The mechanism Franzen uses to make these characters strong enough to support a 500-plus page novel is humor. He is a master when it comes to seeing the often funny contrast between perception and reality. For example, the best part of Enid’s marriage occurs after her husband is too senile to resist her. She is able to hold all the conversations he would have walked out on with him while his mind is lost in fog. That, really, is the main thing she wanted all those years. Meanwhile, Alfred has as interesting interactions with talking turds and imagined cellmates as he ever did with his family or co-workers.

The title, The Corrections, refers to changes in economic cycles. It could be said of those cycles that the more things change, the more they remain the same. The Lambert family reminds us that with people, that is more often true than not, as well.

Note 1: There is a thorough discussion of the Oprah’s Book Club controversy at the online book review site The Complete Review.

Note 2: My blog is Mac-a-ro-nies.

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About The Diva

  • I loved that books. It’s far from an easy read, but absolutely worth the time. And it even featured the pub where I liked to eat when I lived in Vilnius;-) What coincidence.

  • I haven’t seen it mentioned in reviews, but Franzen reminded me of John Dos Passos with this particular book. He draws material from many different aspects of life, including gourmet cooking and modern railroad history, and weaves it together seamlessly.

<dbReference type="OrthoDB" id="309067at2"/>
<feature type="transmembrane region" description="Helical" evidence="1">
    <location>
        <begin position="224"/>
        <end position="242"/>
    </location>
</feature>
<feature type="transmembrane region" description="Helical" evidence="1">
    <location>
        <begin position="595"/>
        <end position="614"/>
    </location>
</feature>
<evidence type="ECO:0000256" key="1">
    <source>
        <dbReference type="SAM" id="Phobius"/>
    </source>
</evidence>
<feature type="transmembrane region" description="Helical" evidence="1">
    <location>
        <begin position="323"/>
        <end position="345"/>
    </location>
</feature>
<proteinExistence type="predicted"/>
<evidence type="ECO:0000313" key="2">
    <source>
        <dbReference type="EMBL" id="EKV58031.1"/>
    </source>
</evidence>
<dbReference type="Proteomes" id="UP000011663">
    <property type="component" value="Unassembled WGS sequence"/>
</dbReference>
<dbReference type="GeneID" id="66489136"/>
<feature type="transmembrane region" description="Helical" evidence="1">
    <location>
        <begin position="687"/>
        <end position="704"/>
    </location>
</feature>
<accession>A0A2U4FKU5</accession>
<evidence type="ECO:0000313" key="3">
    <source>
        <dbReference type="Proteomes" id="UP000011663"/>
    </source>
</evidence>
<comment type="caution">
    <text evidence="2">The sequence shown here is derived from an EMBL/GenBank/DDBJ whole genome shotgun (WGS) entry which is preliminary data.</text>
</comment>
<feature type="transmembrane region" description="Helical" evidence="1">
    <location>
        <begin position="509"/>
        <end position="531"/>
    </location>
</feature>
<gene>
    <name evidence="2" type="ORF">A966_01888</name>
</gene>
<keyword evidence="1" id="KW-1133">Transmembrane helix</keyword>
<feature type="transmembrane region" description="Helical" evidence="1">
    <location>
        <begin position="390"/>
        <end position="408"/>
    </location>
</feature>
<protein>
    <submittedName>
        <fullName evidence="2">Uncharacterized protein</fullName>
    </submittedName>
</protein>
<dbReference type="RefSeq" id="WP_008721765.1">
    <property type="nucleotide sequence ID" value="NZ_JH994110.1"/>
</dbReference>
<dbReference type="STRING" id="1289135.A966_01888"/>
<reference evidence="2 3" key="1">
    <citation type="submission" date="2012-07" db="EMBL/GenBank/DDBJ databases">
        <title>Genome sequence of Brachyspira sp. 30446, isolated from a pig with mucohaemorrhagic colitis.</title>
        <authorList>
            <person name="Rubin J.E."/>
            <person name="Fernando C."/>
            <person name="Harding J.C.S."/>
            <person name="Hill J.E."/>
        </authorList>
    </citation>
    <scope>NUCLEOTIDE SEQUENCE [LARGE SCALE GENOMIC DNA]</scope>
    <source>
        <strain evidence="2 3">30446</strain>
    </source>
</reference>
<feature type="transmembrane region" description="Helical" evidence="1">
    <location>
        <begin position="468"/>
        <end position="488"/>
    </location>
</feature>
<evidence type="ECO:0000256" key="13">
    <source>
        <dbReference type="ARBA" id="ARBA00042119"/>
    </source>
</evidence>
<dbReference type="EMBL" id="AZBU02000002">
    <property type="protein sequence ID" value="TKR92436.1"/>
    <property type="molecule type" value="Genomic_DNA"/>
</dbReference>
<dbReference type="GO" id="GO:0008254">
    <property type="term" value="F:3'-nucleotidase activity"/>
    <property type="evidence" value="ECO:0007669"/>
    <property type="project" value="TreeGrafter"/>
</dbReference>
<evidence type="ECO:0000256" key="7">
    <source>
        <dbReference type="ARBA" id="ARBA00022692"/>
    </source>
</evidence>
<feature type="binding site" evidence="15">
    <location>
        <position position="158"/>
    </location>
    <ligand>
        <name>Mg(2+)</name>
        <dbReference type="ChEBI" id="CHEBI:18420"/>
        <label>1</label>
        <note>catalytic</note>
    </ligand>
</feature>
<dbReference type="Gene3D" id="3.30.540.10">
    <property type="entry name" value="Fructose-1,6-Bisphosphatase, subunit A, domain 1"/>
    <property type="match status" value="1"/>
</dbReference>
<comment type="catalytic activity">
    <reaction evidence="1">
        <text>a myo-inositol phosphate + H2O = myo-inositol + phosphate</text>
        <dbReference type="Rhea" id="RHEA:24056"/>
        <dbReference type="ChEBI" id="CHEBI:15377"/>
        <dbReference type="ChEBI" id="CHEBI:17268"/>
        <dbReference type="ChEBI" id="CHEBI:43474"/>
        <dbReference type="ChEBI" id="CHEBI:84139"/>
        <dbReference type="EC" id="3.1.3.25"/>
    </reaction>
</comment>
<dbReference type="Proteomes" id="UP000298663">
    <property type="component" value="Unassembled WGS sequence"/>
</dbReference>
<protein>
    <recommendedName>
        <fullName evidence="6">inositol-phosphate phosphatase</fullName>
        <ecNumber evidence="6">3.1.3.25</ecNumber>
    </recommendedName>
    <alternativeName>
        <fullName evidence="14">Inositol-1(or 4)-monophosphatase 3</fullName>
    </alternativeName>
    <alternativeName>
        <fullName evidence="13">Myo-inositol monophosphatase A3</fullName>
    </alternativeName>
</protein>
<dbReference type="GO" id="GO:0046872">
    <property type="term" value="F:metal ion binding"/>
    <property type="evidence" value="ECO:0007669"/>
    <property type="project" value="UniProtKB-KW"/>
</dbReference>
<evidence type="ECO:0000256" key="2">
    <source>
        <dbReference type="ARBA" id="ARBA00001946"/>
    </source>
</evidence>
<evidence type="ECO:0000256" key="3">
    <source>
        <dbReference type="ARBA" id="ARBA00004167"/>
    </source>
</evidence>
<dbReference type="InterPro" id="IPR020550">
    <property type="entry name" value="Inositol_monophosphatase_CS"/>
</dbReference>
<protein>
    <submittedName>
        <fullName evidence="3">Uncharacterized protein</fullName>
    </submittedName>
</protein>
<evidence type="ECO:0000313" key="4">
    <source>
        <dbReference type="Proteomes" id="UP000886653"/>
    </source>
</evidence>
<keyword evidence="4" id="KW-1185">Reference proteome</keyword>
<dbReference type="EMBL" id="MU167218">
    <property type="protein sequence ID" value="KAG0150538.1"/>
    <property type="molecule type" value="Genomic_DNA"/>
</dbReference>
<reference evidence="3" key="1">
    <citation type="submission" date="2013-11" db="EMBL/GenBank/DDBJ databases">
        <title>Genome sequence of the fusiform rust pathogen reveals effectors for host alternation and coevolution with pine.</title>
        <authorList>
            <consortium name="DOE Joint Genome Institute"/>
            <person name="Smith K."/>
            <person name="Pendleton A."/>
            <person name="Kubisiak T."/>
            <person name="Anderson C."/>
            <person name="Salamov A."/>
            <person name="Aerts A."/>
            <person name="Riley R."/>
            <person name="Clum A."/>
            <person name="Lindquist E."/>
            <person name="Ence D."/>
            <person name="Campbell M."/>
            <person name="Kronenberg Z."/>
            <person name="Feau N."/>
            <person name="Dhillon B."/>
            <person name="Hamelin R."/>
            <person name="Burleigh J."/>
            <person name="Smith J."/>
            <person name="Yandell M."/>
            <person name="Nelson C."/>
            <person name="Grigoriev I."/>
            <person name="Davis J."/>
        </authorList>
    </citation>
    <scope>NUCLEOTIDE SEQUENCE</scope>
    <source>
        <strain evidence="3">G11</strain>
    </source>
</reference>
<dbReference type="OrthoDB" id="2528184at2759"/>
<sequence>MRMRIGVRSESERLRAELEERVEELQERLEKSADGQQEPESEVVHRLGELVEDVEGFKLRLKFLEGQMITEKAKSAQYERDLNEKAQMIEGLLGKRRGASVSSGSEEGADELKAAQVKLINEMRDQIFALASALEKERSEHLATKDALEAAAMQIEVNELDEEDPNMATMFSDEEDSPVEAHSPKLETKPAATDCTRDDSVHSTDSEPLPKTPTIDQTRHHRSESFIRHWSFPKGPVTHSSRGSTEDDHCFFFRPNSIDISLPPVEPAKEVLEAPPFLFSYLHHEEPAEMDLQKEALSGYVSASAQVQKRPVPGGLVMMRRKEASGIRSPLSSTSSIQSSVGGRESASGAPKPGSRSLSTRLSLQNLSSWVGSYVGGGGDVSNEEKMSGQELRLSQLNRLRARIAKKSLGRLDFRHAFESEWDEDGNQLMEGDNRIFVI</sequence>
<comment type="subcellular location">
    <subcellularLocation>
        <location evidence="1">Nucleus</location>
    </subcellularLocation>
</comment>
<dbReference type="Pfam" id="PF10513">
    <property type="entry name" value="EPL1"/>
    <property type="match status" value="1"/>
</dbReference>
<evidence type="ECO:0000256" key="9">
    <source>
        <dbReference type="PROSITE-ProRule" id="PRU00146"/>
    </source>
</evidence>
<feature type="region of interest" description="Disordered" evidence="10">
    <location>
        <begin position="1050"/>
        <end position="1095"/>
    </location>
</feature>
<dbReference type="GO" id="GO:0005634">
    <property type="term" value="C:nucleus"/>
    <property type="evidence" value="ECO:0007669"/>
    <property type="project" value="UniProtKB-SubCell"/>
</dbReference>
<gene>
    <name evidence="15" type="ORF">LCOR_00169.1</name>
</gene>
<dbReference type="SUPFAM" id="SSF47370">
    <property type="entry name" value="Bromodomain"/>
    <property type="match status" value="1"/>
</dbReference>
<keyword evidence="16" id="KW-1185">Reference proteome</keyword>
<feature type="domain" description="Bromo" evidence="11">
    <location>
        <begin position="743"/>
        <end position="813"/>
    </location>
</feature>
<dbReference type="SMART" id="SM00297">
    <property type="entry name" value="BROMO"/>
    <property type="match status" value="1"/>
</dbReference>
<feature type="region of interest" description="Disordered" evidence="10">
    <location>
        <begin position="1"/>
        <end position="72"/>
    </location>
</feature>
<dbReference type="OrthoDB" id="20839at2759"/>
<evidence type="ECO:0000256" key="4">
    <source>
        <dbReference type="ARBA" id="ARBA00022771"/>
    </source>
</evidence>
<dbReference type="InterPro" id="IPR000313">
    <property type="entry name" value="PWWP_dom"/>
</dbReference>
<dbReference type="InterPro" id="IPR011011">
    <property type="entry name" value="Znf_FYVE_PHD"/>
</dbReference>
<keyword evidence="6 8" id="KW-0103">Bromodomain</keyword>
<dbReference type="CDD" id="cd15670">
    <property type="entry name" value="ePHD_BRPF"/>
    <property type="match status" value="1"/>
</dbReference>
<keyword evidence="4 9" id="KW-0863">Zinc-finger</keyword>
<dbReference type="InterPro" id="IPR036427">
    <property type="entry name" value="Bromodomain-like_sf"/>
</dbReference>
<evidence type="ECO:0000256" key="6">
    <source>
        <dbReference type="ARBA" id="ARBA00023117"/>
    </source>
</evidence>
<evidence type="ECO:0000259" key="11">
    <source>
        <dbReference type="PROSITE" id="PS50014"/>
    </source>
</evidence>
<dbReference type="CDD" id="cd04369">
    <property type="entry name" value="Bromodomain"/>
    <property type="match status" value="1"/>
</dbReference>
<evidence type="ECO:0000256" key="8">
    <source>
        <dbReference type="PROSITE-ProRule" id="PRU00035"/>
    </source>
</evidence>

Some people in the blogosphere are not pleased that I am not a fan of what often passes for thought in contemporary America, including here in Bloggersville. Too often it is pablum. Balderdash. Piffle. This novel and several others I’ve reviewed, along with Derrick Bell’s contributions to legal theory, discussed in other entries, are examples of good minds at work.

  • I’m curious what his new book is like. He’s been to Berlin, reading from it, but unfortunately I had another appointment and couldn’t make it. What a shame:( Are there any reviews on the new novel yet? Anywhere?

  • No, not of a new novel. However, Franzen’s collection of essays fell fast and has already gone to remainder bins. You can score it for $6.99 at Amazon. The comparative failure may be because the material was old and recycled to take advantage of the hype from The Corrections. The man probably has better prose in him.

  • Naahhh, I think I’ll stick to “The Twenty-Seventh City”. I don’t like the short form (whether it’s essays or stories) too much, don’t know why.

  • Scott Butki

    Ah, funny you should say that because I began reading that collection of essays on New Year’s day and plan to write a review of it in a few weeks. I agree it’s not nearly as good as his fiction but it’s still quite good.

    Correction and 27th City are great books.

  • And it’s worth noting – and I’ll probably stress this in my review – that he argues that the idea
    we have less privacy these days is a myth.

    Think back to the days when there was one general store the whole town uses and a visit there led to a conversation which soon the whole town would know about. Down on your luck and buying some beer?The whole town knew. Up on your luck – so to speak – and needing birth control – that would be common knowledge too.